US advise, logistic cooperation and economic assistance were provided through different instruments. International institutions of Republican and Democratic parties and local organizations worked on specific projects with founds appropriated by the Congress to the Agency for International Development (USAID) and the National Endowment for Democracy (NED). It was basically a bipartisan policy. However, it can be said that each party was specialized in different areas. Institutions and figures linked to the Democratic Party facilitated relationships with opposition groups and assisted them in establishing common political fronts against outgoing governments.
The National Democratic Institute and the George Soros’ Open Society were also in charge of training electoral observers and preparation of exit polls that would demonstrate electoral fraud. At the same time, activities of the International Republican Institute (IRI) and other related organizations were oriented to collective action training. Freedom House (related to the IRI but also receiving funds from the Open Society) had a double task. On the one hand, it worked as a rating agencythat targeted the countries where uprisings could take place. On the other, it was present in all the countries where colour revolutions occurred and was in charge of financing courses to social activists with conservative backgrounds.
Freedom House was the paramount of the indirect intervention of the US in these soft coups, as represented the organizations that inherited one of the CIA missions in the Post-Cold War, as one spokesperson declared (in fact, NGO’s chairman at that time was James Woosley, a former CIA director). “Public diplomacy” initiatives had started with the creation of the NED, a bipartisan NGO founded by Ronald Reagan in 1982, a time when CIA’s crisis was deepening. The Albert Einstein Institution, another organization with CIA links, is also related to the International Republican Institute. Its contribution was the intellectual work of Gene Sharp, Institution’s director, who has been the guru of numerous movements thanks to his writings on nonviolent struggle, including From Dictatorship to Democracy, a handbook that describes specific actions and that have been translated into more than sixty languages.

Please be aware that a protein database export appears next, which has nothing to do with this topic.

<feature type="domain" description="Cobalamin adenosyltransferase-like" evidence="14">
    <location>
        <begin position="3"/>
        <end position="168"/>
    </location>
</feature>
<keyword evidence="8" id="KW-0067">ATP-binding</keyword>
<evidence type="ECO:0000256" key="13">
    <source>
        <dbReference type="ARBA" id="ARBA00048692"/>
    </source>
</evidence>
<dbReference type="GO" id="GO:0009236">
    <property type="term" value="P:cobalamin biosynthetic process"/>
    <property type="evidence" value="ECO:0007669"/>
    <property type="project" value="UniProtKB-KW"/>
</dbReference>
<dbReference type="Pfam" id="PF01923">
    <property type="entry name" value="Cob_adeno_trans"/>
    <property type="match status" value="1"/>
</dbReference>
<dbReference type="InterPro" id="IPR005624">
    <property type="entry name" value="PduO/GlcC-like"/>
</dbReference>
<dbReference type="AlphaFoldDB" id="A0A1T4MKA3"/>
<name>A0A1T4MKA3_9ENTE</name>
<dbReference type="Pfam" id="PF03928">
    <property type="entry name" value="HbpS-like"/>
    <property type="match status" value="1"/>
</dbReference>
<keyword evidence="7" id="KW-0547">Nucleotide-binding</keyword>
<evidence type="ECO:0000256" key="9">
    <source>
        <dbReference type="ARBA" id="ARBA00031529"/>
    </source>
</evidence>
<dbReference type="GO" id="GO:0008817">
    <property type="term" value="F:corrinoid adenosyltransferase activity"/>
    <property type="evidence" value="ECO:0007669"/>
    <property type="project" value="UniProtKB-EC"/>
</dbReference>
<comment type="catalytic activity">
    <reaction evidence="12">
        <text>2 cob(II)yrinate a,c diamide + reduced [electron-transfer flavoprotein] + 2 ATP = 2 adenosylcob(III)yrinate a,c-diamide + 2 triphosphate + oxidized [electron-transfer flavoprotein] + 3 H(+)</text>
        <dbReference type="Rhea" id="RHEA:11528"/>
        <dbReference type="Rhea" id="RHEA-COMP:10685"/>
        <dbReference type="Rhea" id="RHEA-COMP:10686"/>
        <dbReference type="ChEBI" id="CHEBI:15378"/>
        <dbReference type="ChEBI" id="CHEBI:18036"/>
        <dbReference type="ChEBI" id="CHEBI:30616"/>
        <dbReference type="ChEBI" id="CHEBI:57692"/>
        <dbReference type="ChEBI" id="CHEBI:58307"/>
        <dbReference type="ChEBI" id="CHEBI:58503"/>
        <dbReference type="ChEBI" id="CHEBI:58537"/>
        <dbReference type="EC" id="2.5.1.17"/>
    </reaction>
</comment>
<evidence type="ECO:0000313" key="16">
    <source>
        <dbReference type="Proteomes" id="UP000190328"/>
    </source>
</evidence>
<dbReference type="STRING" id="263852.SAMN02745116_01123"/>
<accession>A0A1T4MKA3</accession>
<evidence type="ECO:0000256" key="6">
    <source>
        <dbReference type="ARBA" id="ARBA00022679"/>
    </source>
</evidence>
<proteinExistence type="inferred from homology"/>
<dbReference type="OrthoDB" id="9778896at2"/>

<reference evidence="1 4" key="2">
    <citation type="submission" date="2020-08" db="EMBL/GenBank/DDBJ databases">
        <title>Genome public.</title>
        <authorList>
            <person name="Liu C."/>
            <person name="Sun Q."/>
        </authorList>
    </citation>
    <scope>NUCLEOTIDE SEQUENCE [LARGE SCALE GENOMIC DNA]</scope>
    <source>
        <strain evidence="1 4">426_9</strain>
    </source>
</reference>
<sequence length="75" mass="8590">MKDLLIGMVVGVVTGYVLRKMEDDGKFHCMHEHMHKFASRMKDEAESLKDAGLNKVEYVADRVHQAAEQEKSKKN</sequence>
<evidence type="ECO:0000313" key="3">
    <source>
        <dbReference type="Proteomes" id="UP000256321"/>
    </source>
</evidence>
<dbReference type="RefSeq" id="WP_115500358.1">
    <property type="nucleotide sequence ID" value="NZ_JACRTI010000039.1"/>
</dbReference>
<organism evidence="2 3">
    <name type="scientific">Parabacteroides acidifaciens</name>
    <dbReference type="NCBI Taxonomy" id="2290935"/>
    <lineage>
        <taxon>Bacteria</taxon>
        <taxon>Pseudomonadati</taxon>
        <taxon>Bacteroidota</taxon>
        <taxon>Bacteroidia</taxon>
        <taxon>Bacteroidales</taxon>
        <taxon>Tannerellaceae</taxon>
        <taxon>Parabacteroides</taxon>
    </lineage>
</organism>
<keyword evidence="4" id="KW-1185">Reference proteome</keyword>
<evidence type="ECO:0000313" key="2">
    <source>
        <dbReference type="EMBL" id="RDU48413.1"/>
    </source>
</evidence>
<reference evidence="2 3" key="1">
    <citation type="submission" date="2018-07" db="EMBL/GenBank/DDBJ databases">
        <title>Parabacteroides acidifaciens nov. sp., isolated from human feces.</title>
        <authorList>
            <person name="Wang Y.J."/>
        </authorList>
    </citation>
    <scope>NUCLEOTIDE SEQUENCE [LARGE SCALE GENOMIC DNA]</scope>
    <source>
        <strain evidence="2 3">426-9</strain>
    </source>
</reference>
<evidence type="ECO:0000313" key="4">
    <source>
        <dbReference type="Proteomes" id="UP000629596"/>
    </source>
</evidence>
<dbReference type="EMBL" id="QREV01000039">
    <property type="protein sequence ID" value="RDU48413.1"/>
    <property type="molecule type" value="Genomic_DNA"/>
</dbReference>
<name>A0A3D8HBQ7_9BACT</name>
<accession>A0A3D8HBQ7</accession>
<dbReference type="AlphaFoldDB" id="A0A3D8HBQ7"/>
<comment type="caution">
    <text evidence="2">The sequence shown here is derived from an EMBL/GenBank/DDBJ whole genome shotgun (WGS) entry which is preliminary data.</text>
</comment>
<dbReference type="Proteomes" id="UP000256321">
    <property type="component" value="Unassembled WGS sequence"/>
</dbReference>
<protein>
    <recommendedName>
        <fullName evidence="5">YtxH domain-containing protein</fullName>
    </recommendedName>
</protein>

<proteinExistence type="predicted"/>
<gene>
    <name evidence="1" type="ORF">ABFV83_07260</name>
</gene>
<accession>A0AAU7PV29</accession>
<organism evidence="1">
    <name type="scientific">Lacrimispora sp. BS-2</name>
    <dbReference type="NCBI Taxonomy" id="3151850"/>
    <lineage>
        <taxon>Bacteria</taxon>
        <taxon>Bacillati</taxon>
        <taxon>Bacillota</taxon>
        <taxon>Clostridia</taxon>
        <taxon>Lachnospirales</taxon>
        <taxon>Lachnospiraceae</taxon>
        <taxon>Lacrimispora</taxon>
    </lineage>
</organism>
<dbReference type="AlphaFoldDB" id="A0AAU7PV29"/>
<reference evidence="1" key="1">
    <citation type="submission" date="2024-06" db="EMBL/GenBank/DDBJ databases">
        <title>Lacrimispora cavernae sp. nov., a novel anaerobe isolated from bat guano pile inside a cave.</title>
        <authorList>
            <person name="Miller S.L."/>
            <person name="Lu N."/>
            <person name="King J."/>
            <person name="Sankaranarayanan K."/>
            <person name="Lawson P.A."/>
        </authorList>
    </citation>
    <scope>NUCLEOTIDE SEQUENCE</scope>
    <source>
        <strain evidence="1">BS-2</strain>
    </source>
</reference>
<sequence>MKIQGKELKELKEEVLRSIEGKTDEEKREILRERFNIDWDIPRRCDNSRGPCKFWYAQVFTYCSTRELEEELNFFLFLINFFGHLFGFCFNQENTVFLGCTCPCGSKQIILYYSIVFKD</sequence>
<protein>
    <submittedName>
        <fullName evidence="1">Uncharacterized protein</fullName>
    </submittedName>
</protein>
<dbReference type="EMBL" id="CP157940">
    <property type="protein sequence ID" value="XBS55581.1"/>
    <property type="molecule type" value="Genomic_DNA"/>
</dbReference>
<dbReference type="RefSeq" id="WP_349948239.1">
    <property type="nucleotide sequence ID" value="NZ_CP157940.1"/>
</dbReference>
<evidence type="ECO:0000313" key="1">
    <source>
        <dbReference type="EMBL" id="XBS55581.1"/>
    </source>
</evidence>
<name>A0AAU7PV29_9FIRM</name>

Logistical and financial assistance was provided following the frame of the Bulldozer Revolution of October 2000 in Yugoslavia. Logistics were organized in meetings between its leaders and NGO and US officials in Hungary and Montenegro, where local leader, Milo Đukanović, was considered an ally by the administration. In August 2000, Madeleine Albright ordered the establishment of an Office of Yugoslav Affairs in the American embassy in Budapest headed by then US ambassador in Zagreb, William Montgomery. The Office was the hub in which a whole plan to overthrown Serbian government was drafted. With American mediation, opposition groups agreed on supporting a single candidate to the presidential elections. That contribution consisted in the presentation of a sociological profile prepared by the pollster Doug Schoen, who visited Budapest sponsored by the Democratic Party, according to which Vojislav Koštunica would be the ideal opposition candidate. Local movement Otpor! (Resistance, in Serbian language), which had adopted the white fist as their symbol and became the face of the uprising, received up to $2.5 million for the development of its activities, while Freedom House financed the opening of regional offices of the movement. On the other hand, training activities consisted in seminars organized by Colonel Bob Helvey, from the Albert Einstein Institution, in the Hilton Hotel in Budapest and by Paul B. McCarthy, from the NED, who stayed in the Hotel Moskva in Belgrade until the fall of Milošević.
After the Bulldozer Revolution, Serbian activists from Otpor! have exported their model to other countries (including Georgia, Ukraine and Kyrgyzstan) that, at a certain point, received the attention of the US.
Two of these activists, Srđa Popović and Slobodan Đinović, founded the Centre for Applied non Violent Actions and Strategies (CANVAS) with the aim of educating pro-democracy activists around the world, including leaders in aforementioned countries and beyond. It is arguable that their everyday activity is directly inspired in US strategic interests. However, the fact that these ‘soft changes’ only succeed when they took place under the approval of that superpower is actually out of discussion.
At this point, two questions remain unresolved, the first one being whether liberal democracy should still be considered the solution to political problems in turbulent areas, considering the fate of the countries where colour revolutions have taken place. The second is a pertinent question that every movement should consider before resorting to CANVAS’ assistance: is US interest always compatible with local interests of emancipation and strengthening of democratic governments of the people, by the people and for the people, as Abraham Lincoln stated?